Exclusive: The Chief Nursing Officer (CNO) has rejected a recommendation for the National Clinical Assessment Service (NCAS) to extend its scope to include nurses and midwives.
The recommendation followed research uncovering "widespread bad practice" with nurse managers found to be using their suspension powers "inappropriately".
The 2010 study, led by Michael Traynor, Professor of Nursing Policy at Middlesex University and commissioned by the NCAS, focused on performance concerns in nursing and midwifery.
Official figures from the National Audit Office, published in 2003, showed 562 nurses were suspended for at least a month between 2001-02, accounting for 53% of all NHS staff suspensions.
Professor Traynor found only a small number of these 562 suspended nurses were referred to the Nursing and Midwifery Council (NMC), which he claims implies their behaviour "wasn't that bad".
Despite this high proportion, the research found there is no requirement for managing staff to record nurse suspensions – a practice Professor Traynor called "astonishing" and "strange".
It is argued this lack of data has led to "widespread bad practice" with "inexperienced, poorly trained, or poorly supported managers using suspension inappropriately."
"A lack of support from personnel management leads nurse managers to "overreact rather than under react" to prove they are carrying out their role properly," said Professor Traynor.
"While training is a feasible option to take to combat the bad practice currently happening in GP surgeries, in my heart of hearts I know it will take more than that.
"Training alone will not change the power struggle that exists between managerial staff and nurses."
Julie Fagan, founder member of CAUSE (Campaign Against Unnecessary Suspension and Exclusion UK), has slammed the NMC for "failing to pick up on bad management".
She told NiP she has even been made aware of "a few" Joint NHS social service organisations that are suspending nurses in a bid to "get rid of them" and save money.
"I don't think anything will change as a result of this research as the Department of Health keeps insisting that nurses and midwives have been dealt with in this way for years and there is no reason to change," said Fagan.
"It is too big of a problem, too expensive. If they could just record the data then it would hold managers accountable and we would know just how big a problem it is."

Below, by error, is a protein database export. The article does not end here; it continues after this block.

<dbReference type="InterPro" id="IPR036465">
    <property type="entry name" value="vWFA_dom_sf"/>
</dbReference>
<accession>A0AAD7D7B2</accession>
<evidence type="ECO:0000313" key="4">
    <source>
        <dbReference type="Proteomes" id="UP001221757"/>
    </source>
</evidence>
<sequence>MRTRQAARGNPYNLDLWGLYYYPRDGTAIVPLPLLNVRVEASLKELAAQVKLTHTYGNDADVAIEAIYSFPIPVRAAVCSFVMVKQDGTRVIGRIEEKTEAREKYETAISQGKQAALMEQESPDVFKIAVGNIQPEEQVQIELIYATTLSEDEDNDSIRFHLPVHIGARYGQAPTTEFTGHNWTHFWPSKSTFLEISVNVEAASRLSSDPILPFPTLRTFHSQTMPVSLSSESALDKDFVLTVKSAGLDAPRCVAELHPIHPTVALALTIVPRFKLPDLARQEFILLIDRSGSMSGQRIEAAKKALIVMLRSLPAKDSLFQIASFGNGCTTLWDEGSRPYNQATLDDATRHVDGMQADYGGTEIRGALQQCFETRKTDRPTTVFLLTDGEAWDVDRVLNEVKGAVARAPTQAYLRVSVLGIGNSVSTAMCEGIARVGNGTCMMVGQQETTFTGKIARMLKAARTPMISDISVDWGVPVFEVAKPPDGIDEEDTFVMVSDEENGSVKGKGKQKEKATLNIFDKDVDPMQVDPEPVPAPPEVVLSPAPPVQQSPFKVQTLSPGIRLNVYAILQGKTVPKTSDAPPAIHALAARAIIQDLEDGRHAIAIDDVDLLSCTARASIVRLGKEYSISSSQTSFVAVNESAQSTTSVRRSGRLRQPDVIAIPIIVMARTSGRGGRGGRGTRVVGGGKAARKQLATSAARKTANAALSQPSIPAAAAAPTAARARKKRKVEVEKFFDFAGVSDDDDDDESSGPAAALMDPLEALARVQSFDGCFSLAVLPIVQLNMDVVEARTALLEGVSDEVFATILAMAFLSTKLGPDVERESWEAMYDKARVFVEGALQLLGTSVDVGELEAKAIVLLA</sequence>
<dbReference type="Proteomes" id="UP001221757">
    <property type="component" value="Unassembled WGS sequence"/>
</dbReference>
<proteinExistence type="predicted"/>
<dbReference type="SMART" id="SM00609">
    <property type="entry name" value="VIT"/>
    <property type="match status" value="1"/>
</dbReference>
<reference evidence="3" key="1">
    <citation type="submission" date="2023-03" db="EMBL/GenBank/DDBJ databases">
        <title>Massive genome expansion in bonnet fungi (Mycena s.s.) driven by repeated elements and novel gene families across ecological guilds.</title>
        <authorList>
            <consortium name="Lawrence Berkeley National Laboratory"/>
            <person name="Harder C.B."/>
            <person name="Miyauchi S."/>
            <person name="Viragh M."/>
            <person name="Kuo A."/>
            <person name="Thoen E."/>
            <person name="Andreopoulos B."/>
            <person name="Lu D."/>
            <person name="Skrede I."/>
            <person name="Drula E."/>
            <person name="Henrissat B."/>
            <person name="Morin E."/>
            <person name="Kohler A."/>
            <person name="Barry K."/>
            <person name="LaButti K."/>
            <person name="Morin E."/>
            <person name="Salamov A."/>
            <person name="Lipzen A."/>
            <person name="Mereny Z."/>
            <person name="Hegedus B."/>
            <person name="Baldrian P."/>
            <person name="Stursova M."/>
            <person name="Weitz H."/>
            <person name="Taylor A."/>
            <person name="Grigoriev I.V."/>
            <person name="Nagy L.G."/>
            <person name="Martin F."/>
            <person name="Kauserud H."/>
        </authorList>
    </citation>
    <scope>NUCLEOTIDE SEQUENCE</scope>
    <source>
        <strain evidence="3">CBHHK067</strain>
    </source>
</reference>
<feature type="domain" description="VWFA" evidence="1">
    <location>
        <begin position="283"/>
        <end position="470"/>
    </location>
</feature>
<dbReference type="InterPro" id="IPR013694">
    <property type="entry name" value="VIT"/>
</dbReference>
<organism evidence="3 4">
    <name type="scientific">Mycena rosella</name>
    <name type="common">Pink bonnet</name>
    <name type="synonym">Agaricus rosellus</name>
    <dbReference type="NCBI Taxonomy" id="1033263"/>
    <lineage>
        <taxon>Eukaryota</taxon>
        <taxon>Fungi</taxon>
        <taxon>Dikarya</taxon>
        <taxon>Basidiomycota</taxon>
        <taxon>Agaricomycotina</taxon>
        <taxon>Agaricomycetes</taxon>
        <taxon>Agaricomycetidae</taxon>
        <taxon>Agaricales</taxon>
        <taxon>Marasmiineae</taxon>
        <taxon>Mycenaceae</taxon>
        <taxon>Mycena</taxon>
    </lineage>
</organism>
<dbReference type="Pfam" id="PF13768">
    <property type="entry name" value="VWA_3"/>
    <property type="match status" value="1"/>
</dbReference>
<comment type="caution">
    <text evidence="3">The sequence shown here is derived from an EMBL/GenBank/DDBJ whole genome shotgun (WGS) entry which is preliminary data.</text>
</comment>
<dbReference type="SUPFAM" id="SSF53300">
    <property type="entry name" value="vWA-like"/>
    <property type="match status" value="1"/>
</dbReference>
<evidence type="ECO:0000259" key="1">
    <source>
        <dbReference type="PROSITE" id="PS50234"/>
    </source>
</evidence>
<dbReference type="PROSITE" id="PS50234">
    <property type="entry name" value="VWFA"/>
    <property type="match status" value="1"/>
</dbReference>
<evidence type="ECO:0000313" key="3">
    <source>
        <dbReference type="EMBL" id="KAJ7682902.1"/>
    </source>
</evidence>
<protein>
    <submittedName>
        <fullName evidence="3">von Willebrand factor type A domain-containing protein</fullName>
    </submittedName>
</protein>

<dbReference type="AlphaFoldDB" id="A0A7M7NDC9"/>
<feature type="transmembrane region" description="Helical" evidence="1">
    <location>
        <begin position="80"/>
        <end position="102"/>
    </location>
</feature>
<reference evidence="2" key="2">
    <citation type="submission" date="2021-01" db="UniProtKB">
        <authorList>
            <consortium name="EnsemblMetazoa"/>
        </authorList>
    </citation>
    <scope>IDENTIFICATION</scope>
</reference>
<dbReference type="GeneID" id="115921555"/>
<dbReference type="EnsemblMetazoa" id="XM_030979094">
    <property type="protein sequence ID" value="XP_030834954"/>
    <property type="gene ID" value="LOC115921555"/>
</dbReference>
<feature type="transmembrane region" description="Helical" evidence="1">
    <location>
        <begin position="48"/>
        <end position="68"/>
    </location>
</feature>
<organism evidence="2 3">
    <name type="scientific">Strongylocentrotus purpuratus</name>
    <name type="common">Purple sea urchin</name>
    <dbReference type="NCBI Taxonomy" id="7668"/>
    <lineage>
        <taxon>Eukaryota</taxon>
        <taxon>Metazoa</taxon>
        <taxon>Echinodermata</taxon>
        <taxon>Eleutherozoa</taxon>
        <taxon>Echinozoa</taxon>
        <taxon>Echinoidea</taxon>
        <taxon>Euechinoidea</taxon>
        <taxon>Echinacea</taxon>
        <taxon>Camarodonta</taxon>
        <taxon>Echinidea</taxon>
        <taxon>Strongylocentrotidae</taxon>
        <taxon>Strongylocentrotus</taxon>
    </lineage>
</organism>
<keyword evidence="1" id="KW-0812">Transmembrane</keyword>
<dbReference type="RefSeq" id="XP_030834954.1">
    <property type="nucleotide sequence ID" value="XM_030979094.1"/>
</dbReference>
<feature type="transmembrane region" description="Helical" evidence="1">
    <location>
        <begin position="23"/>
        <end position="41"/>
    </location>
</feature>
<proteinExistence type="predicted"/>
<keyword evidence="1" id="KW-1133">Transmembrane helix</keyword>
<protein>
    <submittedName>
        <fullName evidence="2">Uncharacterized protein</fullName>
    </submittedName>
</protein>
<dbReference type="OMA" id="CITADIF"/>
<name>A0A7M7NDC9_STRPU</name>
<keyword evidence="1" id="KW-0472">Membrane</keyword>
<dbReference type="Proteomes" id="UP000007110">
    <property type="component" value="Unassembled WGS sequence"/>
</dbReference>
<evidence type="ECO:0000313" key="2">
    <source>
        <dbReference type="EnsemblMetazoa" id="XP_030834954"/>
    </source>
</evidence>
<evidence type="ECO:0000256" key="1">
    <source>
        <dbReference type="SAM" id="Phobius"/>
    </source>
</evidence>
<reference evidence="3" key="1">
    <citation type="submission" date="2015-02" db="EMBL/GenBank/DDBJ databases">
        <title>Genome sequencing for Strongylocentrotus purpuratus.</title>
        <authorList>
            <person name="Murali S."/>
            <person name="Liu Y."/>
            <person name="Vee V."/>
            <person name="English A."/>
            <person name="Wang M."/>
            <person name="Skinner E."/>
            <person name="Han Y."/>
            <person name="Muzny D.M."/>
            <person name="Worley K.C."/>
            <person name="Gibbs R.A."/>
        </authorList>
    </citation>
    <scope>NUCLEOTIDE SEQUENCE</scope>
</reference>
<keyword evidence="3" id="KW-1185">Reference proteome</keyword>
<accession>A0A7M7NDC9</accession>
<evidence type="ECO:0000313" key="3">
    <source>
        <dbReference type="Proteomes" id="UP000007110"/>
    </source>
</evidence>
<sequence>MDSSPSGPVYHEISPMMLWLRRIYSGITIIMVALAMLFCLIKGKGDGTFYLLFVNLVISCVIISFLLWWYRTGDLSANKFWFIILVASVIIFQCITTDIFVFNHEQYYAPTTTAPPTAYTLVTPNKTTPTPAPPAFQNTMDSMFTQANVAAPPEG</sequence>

Gail Adams, Head of Nursing at Unison, blamed the litigious environment for the high amount of nurse suspensions and called for better recording within practices.
"Suspensions shouldn't be used as a punishment but it certainly feels like they are," said Adams.
"Managers tend to overreact than try and manage it. They think speed is of the essence."
Worryingly, she told NiP she has heard that black and ethnic minority workers (BME) are receiving more suspensions than their white counterparts.
Formed in 2001, the NCAS - a branch of the National Patient Safety Agency - supports employing and contracting organisations to help resolve concerns over the practice of doctors, dentists and pharmacists.
In 2010 the NCAS commenced a review to decide whether its remit should extend to nurses and Professor Traynor's research added to the growing argument that vulnerable nurses need to be protected.
"As NCAS does not produce national policy, the findings of the literature review were used to develop a proposal for consideration by the CNO (England) to provide options for NCAS service for Nurses and Midwives," said Claire McLaughlan, Senior Adviser at the NCAS.
"The paper was submitted to the CNO late 2010. The paper responded to the recommendation in the White Paper Trust, Assurance and Safety - The Regulation of Health Professionals in the 21st Century Trust, Assurance and Safety - The Regulation of Health Professionals in the 21st Century, DH. London, 2007.
"This recommended that "The Department [of Health] should work with NCAS [the National Clinical Assessment Service] and with stakeholders to review the cost-effectiveness of extending its scope to other health professionals, as suggested by the Public Accounts Committee."
A Department of Health spokesperson confirmed the NCAS approach the CNO with its recommendation, but told NiP it felt it would be more "beneficial" if the NCAS developed educational material to help support managers in identifying and managing poor performance instead.
You are currently leaving the Nursing in Practice site. Are you sure you want to proceed?